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HIV therapy and folate antagonists in the first trimester can lead to birth defects, a UK study has found. With HIV increasing among women, more are taking antiretroviral therapy (ART) and other drugs with the potential for causing birth defects to control HIV associated conditions. No excess risk of birth defects arises from ART, according to the International Antiviral Pregnancy Agency, but no data exist for use with other extensively used drugs like folate antagonists.
Jungmann et al looked for links between use of ART and folate antagonists in the first trimester and birth defects in a retrospective case note study of mother-infant pairs. The mothers, known to be HIV positive beforehand, delivered at one of six inner London hospitals from May 1994 to June 1999.
Among 195 mother-infant pairs ART was used increasingly in the first trimester (0% to 28%, 1994 versus 1998). Forty four (23%) infants were exposed to other drugs in the first trimester. Nine infants (4.6%) had birth defects. Infants exposed to both ART and folate antagonists during the first trimester had seven times the risk of birth defects of those exposed to neither 23.1% (3/13) versus (4% (6/148); odds ratio 7.10, 95% confidence interval 1.5 to 34.2). None of 34 infants exposed to ART or folate antagonists alone in the first trimester had birth defects.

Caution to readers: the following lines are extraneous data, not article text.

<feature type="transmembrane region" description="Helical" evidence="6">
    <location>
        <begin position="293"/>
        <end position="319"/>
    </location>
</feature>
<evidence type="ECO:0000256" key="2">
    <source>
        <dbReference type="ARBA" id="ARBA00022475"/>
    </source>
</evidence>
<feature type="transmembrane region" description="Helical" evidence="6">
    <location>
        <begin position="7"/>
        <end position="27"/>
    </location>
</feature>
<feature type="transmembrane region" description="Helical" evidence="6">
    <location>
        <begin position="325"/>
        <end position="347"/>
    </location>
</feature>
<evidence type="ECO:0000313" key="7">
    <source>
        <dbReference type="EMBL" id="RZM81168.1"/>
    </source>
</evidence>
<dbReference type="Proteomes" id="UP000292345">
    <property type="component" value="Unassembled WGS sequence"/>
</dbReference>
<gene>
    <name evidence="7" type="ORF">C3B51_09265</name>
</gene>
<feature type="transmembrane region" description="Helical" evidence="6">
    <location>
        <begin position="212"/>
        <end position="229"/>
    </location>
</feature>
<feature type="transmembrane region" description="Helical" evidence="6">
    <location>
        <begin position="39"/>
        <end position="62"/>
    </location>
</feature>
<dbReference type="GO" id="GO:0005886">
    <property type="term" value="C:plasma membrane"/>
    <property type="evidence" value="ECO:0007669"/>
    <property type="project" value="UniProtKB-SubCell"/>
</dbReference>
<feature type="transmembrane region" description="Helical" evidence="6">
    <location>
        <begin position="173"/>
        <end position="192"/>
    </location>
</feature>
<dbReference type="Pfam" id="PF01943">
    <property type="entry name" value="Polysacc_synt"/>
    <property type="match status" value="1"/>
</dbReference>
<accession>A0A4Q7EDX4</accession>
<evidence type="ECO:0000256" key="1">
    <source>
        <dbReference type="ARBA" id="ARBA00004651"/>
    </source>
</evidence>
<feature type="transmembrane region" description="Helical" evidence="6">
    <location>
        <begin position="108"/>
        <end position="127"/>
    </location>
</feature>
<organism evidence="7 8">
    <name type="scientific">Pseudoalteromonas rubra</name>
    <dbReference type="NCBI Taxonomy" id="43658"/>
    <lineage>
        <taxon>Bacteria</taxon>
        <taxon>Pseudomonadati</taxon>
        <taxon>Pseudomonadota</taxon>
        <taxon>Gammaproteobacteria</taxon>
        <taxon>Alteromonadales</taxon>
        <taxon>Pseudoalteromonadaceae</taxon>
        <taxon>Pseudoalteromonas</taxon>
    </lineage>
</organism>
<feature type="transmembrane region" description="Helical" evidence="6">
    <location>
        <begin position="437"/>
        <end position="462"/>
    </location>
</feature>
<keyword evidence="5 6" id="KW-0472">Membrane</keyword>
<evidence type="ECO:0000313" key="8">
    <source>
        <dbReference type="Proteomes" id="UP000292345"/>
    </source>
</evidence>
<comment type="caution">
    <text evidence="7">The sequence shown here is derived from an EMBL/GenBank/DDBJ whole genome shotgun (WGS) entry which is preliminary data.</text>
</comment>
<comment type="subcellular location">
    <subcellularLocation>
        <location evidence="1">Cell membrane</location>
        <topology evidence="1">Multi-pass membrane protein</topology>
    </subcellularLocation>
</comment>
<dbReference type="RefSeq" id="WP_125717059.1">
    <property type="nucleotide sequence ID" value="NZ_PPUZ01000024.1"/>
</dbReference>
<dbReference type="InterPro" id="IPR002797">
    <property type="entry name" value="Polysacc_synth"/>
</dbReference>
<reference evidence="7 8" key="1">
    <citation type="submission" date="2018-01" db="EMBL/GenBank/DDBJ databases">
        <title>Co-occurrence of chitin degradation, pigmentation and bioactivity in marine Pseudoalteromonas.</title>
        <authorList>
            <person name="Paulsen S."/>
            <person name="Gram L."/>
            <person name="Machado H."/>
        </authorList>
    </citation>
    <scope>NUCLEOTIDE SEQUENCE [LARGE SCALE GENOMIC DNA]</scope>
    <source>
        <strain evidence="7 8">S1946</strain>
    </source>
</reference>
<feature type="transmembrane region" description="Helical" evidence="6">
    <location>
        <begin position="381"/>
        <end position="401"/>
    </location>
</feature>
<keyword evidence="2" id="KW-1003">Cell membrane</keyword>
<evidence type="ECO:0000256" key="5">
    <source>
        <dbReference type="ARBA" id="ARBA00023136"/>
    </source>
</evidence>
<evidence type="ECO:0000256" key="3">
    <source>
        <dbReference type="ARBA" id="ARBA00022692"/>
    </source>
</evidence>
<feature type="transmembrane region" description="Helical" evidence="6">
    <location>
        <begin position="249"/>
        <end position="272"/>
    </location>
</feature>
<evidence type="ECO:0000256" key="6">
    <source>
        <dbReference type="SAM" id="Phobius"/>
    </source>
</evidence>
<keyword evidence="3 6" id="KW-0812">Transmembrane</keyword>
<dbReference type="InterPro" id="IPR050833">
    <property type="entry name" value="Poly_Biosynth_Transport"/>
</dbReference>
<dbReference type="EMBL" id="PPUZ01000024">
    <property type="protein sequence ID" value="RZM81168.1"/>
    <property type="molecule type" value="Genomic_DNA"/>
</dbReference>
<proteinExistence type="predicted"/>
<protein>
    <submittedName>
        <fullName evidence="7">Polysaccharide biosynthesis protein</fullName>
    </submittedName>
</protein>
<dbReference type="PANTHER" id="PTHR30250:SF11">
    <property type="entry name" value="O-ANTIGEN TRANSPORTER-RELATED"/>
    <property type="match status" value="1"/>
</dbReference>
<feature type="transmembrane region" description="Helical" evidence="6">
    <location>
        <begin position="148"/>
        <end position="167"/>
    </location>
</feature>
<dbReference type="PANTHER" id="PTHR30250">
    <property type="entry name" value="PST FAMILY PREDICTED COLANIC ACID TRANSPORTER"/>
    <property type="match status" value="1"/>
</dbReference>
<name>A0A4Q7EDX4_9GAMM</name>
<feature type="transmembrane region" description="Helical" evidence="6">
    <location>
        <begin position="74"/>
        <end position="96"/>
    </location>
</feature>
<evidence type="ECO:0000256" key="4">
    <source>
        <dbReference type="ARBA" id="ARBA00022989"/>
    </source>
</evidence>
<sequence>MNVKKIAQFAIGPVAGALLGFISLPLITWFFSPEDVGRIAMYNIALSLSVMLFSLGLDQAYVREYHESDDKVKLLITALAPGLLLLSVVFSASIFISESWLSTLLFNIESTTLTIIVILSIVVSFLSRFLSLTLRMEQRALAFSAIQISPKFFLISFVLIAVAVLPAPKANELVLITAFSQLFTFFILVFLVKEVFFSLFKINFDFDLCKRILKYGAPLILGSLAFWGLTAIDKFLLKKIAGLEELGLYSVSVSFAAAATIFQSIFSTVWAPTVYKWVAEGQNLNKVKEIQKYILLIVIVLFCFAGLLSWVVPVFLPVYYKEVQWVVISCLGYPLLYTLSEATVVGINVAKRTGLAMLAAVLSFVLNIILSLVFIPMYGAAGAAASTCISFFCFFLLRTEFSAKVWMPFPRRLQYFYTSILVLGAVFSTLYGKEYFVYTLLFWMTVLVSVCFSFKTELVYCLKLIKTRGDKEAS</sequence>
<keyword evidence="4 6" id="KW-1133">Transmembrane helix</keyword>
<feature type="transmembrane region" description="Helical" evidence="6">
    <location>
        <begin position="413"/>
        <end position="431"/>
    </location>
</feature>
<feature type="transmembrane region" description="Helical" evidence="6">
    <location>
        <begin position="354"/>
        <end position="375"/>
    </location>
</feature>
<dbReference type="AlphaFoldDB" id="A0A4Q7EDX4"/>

Excluding maternal characteristics as possible confounders, the authors concede their study's other limitations. Still, they say, doctors should keep reviewing the need for prophylactic folate antagonists in women of childbearing age.
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